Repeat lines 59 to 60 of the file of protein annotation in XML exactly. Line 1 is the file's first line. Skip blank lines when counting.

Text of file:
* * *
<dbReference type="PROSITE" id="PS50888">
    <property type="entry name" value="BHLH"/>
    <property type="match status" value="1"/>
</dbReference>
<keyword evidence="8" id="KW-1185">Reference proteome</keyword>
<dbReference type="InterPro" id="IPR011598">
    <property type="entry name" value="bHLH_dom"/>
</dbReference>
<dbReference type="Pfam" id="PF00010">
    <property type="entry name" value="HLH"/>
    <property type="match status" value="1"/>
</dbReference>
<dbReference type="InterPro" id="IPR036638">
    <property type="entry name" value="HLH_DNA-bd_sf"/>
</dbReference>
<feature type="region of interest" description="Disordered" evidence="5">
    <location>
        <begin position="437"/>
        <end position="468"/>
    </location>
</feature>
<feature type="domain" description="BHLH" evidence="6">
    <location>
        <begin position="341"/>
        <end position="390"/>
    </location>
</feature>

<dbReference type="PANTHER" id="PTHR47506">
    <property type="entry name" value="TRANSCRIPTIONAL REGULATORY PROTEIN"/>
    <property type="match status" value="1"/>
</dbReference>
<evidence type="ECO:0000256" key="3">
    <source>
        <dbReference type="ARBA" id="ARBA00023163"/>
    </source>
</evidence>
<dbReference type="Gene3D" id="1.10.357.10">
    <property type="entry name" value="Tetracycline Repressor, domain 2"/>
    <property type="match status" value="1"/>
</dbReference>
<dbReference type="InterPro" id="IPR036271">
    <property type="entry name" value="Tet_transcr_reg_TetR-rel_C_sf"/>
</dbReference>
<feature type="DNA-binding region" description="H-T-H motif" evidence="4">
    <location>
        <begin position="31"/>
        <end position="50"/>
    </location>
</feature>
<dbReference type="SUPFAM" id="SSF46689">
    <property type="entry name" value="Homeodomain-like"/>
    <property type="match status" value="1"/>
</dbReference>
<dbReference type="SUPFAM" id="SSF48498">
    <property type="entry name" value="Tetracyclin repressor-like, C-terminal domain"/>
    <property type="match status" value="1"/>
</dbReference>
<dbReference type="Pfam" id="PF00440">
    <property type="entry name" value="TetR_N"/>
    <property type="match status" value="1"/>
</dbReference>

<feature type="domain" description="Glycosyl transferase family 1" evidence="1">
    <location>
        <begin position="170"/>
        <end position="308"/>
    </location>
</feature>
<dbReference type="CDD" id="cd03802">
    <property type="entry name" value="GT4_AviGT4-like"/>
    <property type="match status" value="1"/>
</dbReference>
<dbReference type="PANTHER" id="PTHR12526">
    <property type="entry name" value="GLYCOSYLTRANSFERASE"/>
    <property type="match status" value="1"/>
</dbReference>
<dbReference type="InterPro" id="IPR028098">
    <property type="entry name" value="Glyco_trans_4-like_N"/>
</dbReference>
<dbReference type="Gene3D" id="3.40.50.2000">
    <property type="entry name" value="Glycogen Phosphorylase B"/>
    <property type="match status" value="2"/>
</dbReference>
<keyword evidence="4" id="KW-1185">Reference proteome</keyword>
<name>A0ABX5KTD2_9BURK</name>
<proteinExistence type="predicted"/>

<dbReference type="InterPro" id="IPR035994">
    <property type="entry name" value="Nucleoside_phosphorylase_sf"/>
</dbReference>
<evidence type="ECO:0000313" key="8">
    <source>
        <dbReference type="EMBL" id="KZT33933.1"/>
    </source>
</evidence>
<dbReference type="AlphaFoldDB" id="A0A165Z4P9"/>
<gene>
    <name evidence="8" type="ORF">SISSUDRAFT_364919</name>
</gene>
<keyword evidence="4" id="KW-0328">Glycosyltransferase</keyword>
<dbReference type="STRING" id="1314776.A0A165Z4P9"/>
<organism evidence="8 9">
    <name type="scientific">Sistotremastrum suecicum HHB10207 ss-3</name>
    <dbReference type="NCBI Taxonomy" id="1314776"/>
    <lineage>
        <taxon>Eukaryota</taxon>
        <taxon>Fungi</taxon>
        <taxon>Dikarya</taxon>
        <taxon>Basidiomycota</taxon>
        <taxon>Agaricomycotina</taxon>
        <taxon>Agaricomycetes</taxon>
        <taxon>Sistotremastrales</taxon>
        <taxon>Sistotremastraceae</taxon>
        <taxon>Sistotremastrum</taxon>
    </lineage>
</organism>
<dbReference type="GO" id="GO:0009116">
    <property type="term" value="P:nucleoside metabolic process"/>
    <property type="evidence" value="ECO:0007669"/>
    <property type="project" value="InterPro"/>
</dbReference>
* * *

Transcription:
    <property type="entry name" value="TetR_N"/>
    <property type="match status" value="1"/>